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Innovation leads, regulation follows

Future of risk series: Trend six

As the pace of innovation quickens across diverse industry sectors, it is becoming more difficult for regulations to keep up. Meanwhile, many businesses and other organizations are taking on high-risk innovations as a strategy—even when they fall outside the scope of existing regulations—and reaping the rewards. Increasingly, the rapid pace of innovation is driving the regulatory agenda.

What forces are driving this trend?

us-yellow-rabbit-icon.jpg (81×81) Rapid pace of proliferation of innovations
Growing adoption of new business models, such as sharing-based, freemium, and subscription-based, leading to increased diversity of competitors
Industry convergence and blurring of market boundaries
us-green-collaspe-in-arrows-icon.jpg (81×81) Deliberate restraint on the part of regulators in order to allow innovations to gain steam
us-gray-growth-chart-icon.jpg (81×81) Growing consumer activism and empowerment


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What are the opportunities?

  • Reduce regulatory risks by educating regulators and harnessing customer and public support
  • Work with the industry ecosystem to establish self-regulatory frameworks
  • Clarify the organization’s risk appetite when evaluating projects that lie outside the realm of current regulations

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What are potential threats and pitfalls?

  • Losses due to investments in projects that operate in legal gray areas that subsequently become prohibited
  • Fast-moving disruptive organizations can rapidly gain market share from incumbents before regulations are even put in place
  • Negative publicity from lobbying efforts against disruptive startups

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Case studies: Where is this trend already in play?

Companies such as Google are investing in building autonomous cars ahead of a regulatory framework, driving regulators to strategically balance their priorities around promoting innovation and ensuring public safety.1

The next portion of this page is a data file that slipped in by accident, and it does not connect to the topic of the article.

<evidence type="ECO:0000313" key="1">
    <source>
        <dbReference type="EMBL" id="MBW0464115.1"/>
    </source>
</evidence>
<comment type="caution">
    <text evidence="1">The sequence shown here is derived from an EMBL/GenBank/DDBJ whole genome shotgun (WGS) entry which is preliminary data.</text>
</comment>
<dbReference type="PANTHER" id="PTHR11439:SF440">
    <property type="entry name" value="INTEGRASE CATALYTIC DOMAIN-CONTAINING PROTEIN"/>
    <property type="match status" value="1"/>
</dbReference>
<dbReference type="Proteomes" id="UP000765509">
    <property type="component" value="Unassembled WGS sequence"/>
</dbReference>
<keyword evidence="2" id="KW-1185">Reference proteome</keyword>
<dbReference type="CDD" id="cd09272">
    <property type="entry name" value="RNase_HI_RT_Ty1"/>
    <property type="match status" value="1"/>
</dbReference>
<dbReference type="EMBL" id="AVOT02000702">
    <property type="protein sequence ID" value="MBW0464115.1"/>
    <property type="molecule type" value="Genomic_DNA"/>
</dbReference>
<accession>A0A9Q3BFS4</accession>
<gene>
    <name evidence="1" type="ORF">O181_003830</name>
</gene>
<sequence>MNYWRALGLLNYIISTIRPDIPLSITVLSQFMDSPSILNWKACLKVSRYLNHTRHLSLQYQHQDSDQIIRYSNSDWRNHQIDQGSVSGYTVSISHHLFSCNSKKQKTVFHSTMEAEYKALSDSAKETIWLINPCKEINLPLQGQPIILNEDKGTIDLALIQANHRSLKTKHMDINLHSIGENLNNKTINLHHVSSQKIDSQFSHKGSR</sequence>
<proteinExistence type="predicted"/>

Sharing economy-based businesses, such as Airbnb and Uber, are growing rapidly by breaking away from traditional industry norms and established assumptions built into regulations.2

Telemedicine, provided by companies such as Teladoc, enables doctors to offer primary care services over video conference. While telemedicine has been heralded as a way to increase health care access, it has required the renegotiation of relationships between insurers, physicians, and regulators, with many states not allowing reimbursements for video visits despite a shortage of doctors.3

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Explore the future of risk trends:


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1 “California isn’t ready for driverless cars,” Los Angeles Times, December 28, 2014,; Rob Toews, “The federal government must act to ensure that the autonomous vehicle revolution takes place in the US,” Tech Crunch, January 17, 2016,; Quinten Plummer, “Google asks feds to fast track regulations for self-driving cars,” Tech Times, March 20, 2016,

2 Joe Harpaz, “Airbnb disrupts hotel economy, sends regulators scrambling,” Forbes, May 07, 2014,; Bruce Chew, Don Derosby, Eamonn Kelly, Bill Miracky, “Regulating ecosystems”, Deloitte Insights, April 15, 2015,; Finn Poschmann, “Taxation and regulation in the era of Uber and Airbnb present new hurdles for government,” Financial Post, April 01, 2015,

3 Jayne O’ Donnell, “Video visits blocked despite doctor shortage,” USA Today, December 07, 2014,; Lauren Silverman, “Texas puts brakes on telemedicine–and Teladoc cries foul,” NPR, June 02, 2015,

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